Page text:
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Trade

A cargo plane landing at Sydney, 2012.
Flickr/Aero Icarus
A cargo plane landing at Sydney, 2012.

The vitality of the global trading system is crucial not only to Australia’s long-term economic outlook, but also the countries within our region. Access to global trade networks both for Australia and key emerging markets within the Indo-Pacific region are therefore of major interest to the International Economy Program at the Lowy Institute for International Policy.

Australia’s terms of trade have changed significantly in recent years. After reaching historic highs due to record export prices in Australia’s three major bulk commodities (iron ore , metallurgical coal and thermal coal), Australia’s terms of trade are projected to return to pre-boom levels over the next decade.  This readjustment will have a significant impact on the value of the Australian dollar, and will have a number of other effects on the real economy. 

Similarly, post the global financial crisis, the structure of international trade is undergoing a major transition. Despite the relative gains made from a multilateral trading system that centred around the World Trade Organization (WTO), the inability to conclude the Doha Development Agenda has seen a decline in enthusiasm for major multilateral rounds. In particular, the single undertaking agreement in the WTO (i.e. nothing is agreed until everything is agreed) has led many countries to pursue bilateral and mega-regional agreements (such as the Australia-Japan FTA, and the Transpacific Partnership or TPP).

The emergence of mega-regional agreements like the TPP will have significant ramifications for the future of the global trading system. Like the Transatlantic Trade Investment Partnership (TTIP), the TPP will see a collection of major economies authoring new standards and rules for trade. This could detract from the multilateral underpinnings of the WTO and the truly global trading network that had begun to emerge since the WTO was established in 1995. That neither TPP nor TTIP includes the poorest countries in the world, let alone China, raises further questions about the legitimacy, efficiency, and economic value of a shift away from true multilateralism.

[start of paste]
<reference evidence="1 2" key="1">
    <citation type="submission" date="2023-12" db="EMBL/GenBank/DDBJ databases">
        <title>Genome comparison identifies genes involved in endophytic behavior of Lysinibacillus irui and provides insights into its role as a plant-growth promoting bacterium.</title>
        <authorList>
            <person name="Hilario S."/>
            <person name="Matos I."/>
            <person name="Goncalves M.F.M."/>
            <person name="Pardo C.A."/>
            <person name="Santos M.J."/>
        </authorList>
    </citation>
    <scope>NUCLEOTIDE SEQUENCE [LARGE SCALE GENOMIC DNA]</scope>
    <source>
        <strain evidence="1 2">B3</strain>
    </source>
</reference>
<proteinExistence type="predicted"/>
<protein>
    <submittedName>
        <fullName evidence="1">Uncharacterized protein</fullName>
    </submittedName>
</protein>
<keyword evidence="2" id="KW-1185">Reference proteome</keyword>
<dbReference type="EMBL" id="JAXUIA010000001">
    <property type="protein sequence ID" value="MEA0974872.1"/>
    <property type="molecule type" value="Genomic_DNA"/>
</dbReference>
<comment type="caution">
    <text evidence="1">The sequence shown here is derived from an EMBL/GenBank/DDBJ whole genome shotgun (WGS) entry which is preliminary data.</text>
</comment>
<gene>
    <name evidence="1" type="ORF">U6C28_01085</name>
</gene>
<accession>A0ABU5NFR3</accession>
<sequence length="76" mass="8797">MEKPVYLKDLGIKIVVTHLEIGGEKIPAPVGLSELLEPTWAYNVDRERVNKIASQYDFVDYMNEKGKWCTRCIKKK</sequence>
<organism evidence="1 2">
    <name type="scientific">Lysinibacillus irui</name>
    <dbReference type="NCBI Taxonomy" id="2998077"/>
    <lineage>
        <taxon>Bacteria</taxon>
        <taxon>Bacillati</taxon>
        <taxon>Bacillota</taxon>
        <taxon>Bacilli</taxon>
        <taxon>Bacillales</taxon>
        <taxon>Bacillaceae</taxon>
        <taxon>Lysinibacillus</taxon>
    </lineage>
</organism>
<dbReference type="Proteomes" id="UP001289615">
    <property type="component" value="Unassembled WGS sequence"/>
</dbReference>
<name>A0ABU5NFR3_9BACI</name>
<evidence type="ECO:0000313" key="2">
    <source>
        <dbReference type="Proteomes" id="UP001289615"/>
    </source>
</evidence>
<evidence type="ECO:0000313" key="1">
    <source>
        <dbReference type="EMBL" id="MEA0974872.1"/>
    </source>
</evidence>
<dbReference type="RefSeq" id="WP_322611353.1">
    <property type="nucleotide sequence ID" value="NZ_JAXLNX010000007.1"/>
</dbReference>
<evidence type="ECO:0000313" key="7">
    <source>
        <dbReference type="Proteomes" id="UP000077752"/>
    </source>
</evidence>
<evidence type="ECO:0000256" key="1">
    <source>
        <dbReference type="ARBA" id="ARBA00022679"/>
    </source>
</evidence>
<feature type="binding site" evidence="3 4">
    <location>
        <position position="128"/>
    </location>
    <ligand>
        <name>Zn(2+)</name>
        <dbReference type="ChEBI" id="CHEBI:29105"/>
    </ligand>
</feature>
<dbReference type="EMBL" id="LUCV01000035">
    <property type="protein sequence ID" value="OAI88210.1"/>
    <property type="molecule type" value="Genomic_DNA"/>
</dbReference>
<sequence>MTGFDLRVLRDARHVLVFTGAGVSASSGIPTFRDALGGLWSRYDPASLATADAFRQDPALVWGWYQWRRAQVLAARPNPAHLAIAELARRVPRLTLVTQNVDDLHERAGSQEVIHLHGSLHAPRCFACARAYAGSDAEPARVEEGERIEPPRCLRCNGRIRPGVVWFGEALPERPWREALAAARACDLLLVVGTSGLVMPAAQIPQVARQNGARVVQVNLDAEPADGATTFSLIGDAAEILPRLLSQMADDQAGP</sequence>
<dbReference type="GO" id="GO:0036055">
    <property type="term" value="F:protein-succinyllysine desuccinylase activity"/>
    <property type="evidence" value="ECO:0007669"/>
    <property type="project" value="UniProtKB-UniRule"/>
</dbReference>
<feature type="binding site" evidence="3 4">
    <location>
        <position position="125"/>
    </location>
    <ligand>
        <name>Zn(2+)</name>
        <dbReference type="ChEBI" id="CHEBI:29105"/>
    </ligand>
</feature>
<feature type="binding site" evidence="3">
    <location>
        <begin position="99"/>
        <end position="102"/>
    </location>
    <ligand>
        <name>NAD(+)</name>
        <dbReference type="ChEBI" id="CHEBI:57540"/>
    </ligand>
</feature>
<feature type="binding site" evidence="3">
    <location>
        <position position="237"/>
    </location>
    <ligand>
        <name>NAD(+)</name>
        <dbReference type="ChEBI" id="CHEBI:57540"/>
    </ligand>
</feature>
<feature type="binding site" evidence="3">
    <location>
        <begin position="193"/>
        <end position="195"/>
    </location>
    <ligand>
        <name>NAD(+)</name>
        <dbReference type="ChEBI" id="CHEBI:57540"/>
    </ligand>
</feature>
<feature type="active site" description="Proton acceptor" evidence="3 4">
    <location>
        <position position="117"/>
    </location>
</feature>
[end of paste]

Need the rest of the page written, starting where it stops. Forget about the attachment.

The Lowy Institute has approached current and future trends in the global trading system from several angles. In addition to the work on trade undertaken by the International Economy Program, the G20 Studies Centre has produced several outlooks and perspectives on the role of trade within global economic governance generally, and within the Group of Twenty process specifically. This has involved investigations into initiatives of the G20 on trade, such as the post-GFC ‘standstill’ agreement that prevented a return to 1930s-era trade protectionism that followed the Great Depression as well as how the G20 can value-add to establishing a more coherent global trading system, that ensures new initiatives such as the TPP and the TTIP make positive contributions to the future of international trade, rather than become vehicles for its disintegration.  This has become especially relevant after the conclusion of the Bali talks on trade facilitation, that represented the first agreement within the WTO, since its creation.

International trade, and governance of the global trading system, will continue to be an ongoing focus for the International Economy Program, as well as the G20 Studies Centre.

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